WIRED March 2019

The Wired mission is to tell the world something they've never heard before in a way they've never seen before. It's about turning new ideas into everyday reality. It's about seeding our community of influencers with the ideas that will shape and transform our collective future. Wired readers want to know how technology is changing the world, and they're interested in big, relevant ideas, even if those ideas challenge their assumptions—or blow their minds.

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12 Utgaver

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2 min.
crash test

“The beauty of working for WIRED is that you get to do something you’ve probably never done before, and you get to take some risks,” says Carl De Torres, the designer behind this issue’s cover and the illustrations for the cover story. We asked De Torres, who co-owns the studio StoryTK, to create imagery that would reflect Kevin Kelly’s story about the emerging “mirrorworld”—the convergence of the virtual and the physical. The results were … complex. “I know I’m onto something good when my graphics program is crashing and can’t understand what I’m trying to do,” De Torres says. “To me, that means you’re creating something new.” Fun fact: We ran our backwards-text cover by the US Postal Service to make sure it didn’t run afoul of regulations. Will we ever find…

2 min.

ON THE BRINK IN OUR JANUARY issue, Jon Gertner profiled a crumbling glacier whose demise could reshape the world’s coastlines, and Joshuah Bearman and Allison Keeley took us to the remote site of a meteorite impact. Then, in February, Charles Duhigg reported on the anguish and euphoria of working for Elon Musk at Tesla. Readers emoted with similarly impressive range. Re: “The Breaking Point”: Antarctica’s Thwaites Glacier is collapsing into the sea. When will it take the plunge? And what will it take to save our coastal cities? “I DON’T WANT TO RUIN CHRISTMAS OR ANYTHING BUT JESUS WEPT THIS IS SCARY.” Jon Birchall (@jonbir90) via Twitter Re: “Space Invaders”: After a chunk of rock plummeted from the heavens in remote Peru, meteorite hunters rushed to get a piece of the action. Then things got…

6 min.
brain nonbinary the problem of deep grooves

I HAVE A new friend, Melissa, who goes by “they.” Singular “they” has existed since Chaucer’s day, but for the past five years it’s been pressed into service as an epicene, addling reactionaries. I know others who use “they,” but with Melissa, rather than merely play the deferential ally, I’m determined to give my pal’s pronoun my all, to use the “they” with gusto, and to put my linguistic skills where my convictions about identity are. Narrator: It didn’t go as planned. Melissa told me that coming out as they at 35 was much harder than coming out as gay at 19. Friends and family seemed to want credit for their forbearance with Melissa’s first coming out, and now some acted inconvenienced: It’s always something with you. But for Melissa, “they” was…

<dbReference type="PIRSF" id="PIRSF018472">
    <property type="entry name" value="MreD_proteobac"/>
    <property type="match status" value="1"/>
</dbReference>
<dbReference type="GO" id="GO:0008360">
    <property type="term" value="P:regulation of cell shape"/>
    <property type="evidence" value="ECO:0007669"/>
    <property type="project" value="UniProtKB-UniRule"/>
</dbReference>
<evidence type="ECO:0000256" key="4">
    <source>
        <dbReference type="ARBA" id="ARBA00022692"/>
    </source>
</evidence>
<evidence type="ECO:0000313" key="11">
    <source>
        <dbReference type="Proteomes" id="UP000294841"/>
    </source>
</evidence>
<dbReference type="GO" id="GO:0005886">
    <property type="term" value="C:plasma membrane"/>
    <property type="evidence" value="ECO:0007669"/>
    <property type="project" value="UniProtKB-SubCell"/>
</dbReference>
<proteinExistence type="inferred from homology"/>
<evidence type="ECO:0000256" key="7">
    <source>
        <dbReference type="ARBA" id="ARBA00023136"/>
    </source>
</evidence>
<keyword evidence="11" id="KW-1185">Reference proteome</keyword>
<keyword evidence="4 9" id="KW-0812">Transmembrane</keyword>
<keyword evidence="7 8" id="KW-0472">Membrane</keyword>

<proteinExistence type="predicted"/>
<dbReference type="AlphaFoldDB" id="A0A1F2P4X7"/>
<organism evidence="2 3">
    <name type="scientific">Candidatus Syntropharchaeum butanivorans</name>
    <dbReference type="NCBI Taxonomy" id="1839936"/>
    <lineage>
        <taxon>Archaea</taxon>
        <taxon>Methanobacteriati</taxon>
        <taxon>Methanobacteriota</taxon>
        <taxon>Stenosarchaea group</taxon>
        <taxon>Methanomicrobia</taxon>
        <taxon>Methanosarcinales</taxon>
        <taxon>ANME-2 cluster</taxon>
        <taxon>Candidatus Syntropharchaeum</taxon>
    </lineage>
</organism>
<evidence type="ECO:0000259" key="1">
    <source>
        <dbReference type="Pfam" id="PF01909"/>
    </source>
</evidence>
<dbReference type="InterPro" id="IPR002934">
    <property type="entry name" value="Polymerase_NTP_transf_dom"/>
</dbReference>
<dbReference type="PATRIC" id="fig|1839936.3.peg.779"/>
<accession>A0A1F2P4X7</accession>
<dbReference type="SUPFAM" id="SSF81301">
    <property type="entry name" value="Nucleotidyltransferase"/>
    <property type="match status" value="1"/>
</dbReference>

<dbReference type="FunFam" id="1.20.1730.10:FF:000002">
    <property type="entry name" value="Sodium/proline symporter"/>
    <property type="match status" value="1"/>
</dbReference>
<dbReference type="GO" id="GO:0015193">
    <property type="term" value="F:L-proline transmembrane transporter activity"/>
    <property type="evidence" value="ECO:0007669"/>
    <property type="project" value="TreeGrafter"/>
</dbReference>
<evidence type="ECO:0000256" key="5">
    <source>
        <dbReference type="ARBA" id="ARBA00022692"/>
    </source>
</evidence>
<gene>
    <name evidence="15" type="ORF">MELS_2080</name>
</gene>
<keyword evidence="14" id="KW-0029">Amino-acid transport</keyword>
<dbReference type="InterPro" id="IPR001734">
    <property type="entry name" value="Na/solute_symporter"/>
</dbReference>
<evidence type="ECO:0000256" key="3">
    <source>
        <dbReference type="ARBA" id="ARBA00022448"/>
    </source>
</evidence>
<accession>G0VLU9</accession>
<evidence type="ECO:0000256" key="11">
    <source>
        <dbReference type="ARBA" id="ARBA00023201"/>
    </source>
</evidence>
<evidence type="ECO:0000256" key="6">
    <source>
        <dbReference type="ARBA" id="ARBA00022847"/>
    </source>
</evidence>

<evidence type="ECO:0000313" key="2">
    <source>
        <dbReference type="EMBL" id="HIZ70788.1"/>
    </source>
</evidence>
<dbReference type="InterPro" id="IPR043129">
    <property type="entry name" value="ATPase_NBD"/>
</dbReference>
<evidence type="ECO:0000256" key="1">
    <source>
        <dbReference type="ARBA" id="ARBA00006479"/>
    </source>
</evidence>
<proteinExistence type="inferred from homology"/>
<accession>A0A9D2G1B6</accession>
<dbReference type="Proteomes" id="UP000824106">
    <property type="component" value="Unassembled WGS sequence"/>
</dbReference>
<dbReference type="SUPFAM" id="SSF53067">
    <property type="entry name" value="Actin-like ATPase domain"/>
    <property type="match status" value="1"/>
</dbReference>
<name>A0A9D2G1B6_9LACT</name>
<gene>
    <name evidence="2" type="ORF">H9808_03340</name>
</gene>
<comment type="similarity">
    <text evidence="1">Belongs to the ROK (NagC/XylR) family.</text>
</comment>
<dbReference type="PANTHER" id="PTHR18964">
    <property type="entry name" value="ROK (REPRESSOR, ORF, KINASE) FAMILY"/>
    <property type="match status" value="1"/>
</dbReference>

1 min.
green giants the rise of fast-casual “food platforms”

AFTER RAISING $200 MILLION in a Series H funding round last November, the culty salad chain Sweetgreen became the first-ever restaurant unicorn. Cold-pressed upstart Joe & the Juice is reportedly plotting a $1.5 billion IPO later this year. Now kale-scarfing, ginger-quaffing consumers have VCs salivating over salad. ¶ A new batch of food focused investment firms like the Kitchen Fund and Enlightened Hospitality Investments (run by Shake Shack titan Danny Meyer) are pumping hundreds of millions of dollars into fast-casual startups—or, as they say, “early-stage scalable restaurant concepts”—powered by AI and data-mining apps. ¶ Why all the fuss over lunch? These food platforms incorporate technology as a base ingredient. Nearly half of Sweetgreen’s customer orders are placed through its app; that data is used to tweak menu offerings and make…

2 min.
electric cowboy a diy tesla mechanic

TO RESUSCITATE A flooded Tesla, first extract any dead fish. Then strip out the leather—it may be infected with mold spores. And scrape salt from the car’s corroded high-voltage batteries. Finally, Rich Benoit explains, harvest parts from other damaged Teslas. (Don’t expect much support from the manufacturer, who’d likely prefer you just buy a new vehicle.) Benoit, a Boston-based IT manager, has been stripping apart e-cars for the past three years and chronicling the endeavors for more than 400,000 YouTube subscribers. Now he’s crowdfunding to open his own shop for totaled Teslas. In 2016, Benoit purchased his first fixer-upper, a waterlogged Model S rotting in a New Jersey auction yard, for just $14,000. “It was essentially a science experiment,” he explains over his day job’s lunch break. Tesla wouldn’t sell him…

1 min.
coming too soon!

Hello, Hollywood? I know I said I wouldn’t call again, but I can’t sleep, and it’s all your fault. For ages, summer—the season during which I flee the heat by watching superheroes punch super-baddies in AC-blessed theaters—has marked a very specific period in my equinoctial year. You began unraveling the cycle back in 2008, when Iron Man decided he owned the first weekend of May. The fifth month of the year is never summer. Period. Neither is the fourth month, but that didn’t stop you—greedy corporate time bandits!—from releasing Infinity War in April. Now, in a perversion of the Time Stone worthy of Thanos, Captain Marvel is coming out the first week of March. March! Great Gregorian gods, why? You’re messing with ancient circadian oscillations here. I’m so used to…